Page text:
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How do you keep your NPM packages update?

You have multiple projects going on and if you keep them always update to the last version, sometimes you expend some precious time trying to figure it out what and why your build broke (after the update).

Normally when I update I run npm-update, which it's a package that search for all last versions from your dependencies.

I don't know if this is a good practice, but I like to keep my dependencies always at the last version.

So... how do you manage this?

Top comments (9)

alexanderjanke profile image
Alex Janke

Short answer:
(Has been acquired by GitHub itself)

Creates a pull request whenever a new version gets released and also gives you an estimated value of compatibility. If you've got CI-Workflows setup in your project, every new PR would trigger your CI-pipeline and if your update broken something, the PR would be marked as failed. I personally never run npm-update as it updates all at once and is a pain to pinpoint specific errors

guha profile image
Arghya Guha

I don't know of any way to handle this without putting your code on a hosting platform like github/gitlab.

I use and have used renovate on both github and gitlab.

Another option is dependabot that Alexander mentions but i don't think they support anything other than github yet.

alexanderjanke profile image
Alex Janke

Good call, completely forgot about renovate! That's an option too

gempain profile image
Geoffroy Empain

We launched just for that purpose, but it's compatible with more than Npm ! It works with Go and Maven, and you can extend to any language with a simple plugin. You can connect your private Gitlab and Github. The bot can merge automatically updates that pass your CI and you can configure it to execute any action plugin you'd like. You can self host it ( or use the cloud version.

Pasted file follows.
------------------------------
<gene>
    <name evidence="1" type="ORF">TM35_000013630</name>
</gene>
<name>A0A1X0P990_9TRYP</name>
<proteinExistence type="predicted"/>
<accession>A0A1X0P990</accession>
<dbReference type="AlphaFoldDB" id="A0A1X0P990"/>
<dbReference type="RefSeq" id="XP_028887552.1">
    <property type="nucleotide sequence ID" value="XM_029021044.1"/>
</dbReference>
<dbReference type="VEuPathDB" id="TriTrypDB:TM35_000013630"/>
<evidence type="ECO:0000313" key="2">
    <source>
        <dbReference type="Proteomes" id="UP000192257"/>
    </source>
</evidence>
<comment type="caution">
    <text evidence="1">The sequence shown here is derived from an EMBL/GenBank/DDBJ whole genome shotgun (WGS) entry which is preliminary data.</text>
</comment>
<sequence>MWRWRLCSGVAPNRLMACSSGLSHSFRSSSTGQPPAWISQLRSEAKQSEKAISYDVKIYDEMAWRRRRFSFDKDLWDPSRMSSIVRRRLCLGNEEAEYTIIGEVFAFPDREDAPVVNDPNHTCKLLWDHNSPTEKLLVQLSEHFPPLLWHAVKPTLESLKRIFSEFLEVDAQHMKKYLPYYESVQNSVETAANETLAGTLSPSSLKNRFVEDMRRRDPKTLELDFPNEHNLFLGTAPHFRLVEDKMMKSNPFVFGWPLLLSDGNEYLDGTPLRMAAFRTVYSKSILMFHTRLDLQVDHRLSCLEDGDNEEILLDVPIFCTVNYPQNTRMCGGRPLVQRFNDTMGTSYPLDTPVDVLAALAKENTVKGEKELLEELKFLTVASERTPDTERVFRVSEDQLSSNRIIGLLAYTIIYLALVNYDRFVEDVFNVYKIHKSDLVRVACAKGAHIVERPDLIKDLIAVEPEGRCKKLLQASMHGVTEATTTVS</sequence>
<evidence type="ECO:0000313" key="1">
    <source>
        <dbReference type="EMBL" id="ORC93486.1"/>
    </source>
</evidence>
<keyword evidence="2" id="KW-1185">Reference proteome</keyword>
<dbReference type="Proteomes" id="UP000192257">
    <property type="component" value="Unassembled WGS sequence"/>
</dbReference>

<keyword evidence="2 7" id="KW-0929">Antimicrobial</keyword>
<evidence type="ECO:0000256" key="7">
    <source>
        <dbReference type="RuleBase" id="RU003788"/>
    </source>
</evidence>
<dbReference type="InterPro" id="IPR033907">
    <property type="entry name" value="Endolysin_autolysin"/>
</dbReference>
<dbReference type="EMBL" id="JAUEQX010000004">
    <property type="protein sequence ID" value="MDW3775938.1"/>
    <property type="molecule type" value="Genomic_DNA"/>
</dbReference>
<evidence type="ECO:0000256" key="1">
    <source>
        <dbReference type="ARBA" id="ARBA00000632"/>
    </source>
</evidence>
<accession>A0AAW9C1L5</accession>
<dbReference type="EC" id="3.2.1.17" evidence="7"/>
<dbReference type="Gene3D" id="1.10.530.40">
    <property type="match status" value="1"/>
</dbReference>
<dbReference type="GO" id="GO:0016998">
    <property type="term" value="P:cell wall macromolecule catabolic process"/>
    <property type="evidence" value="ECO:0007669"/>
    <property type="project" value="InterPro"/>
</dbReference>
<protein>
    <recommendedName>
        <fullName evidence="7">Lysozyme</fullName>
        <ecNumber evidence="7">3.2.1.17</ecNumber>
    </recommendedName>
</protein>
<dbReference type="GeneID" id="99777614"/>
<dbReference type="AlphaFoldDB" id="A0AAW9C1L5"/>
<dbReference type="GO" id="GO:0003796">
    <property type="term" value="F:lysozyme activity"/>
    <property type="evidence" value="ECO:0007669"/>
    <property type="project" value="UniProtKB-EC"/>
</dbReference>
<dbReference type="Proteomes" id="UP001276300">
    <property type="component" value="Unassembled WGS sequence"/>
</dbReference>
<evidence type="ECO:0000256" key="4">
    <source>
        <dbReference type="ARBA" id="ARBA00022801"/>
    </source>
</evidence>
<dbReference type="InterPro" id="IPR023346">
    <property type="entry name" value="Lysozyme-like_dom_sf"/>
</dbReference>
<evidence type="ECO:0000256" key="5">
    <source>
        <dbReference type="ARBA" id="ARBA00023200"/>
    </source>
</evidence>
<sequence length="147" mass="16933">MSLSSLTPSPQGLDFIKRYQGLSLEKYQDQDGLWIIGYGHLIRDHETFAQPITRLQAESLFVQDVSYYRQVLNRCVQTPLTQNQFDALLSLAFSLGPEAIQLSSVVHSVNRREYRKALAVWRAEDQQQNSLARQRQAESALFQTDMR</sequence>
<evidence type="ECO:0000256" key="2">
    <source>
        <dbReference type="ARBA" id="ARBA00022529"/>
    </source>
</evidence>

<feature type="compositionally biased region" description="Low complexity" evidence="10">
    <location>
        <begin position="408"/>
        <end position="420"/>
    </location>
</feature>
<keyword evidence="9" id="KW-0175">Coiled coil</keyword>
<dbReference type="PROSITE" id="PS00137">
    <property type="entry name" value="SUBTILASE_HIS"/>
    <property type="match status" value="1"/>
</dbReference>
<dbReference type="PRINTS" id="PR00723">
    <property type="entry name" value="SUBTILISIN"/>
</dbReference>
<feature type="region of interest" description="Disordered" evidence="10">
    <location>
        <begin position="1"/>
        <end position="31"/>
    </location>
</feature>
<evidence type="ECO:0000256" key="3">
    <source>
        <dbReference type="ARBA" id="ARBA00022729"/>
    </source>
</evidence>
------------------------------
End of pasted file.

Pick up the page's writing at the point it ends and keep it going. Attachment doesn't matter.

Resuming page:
andrisladuzans profile image
Andris Laduzans

I don't. If there is a safe update i just rely on github's drpendabot. In cases where my app is based around a single library like 'gifted chat' ,i would subscribe on stable releases. Then just bump up the latest version in package.json ,test it, if all good then push to production

andrewbaisden profile image
Andrew Baisden

I just let dependabot do its thing on GitHub since that is where the majority of my projects are anyway. I very rarely manually update all of the dependencies in a project to the latest version because you might accidentally break something it is very easy for there to be incompatibility issues.

giologist profile image

In general, I tend not to update packages unless there are vulnerabilities (security exploits, etc) or new features that the project needs, from a business standpoint.

There are way too many updates that provide 0 business value and can cause compatibility issues. IMO its always best to consider the rate of diminishing return in these situations.

pavelloz profile image
Paweł Kowalski • Edited

ncu -u

Periodically. :)

Its a package:

storytellercz profile image
Jan Dvorak

Yes! I do this as well, I like that compare to npm outdated it also updated your dependencies in package.json as well and then you just install the packages.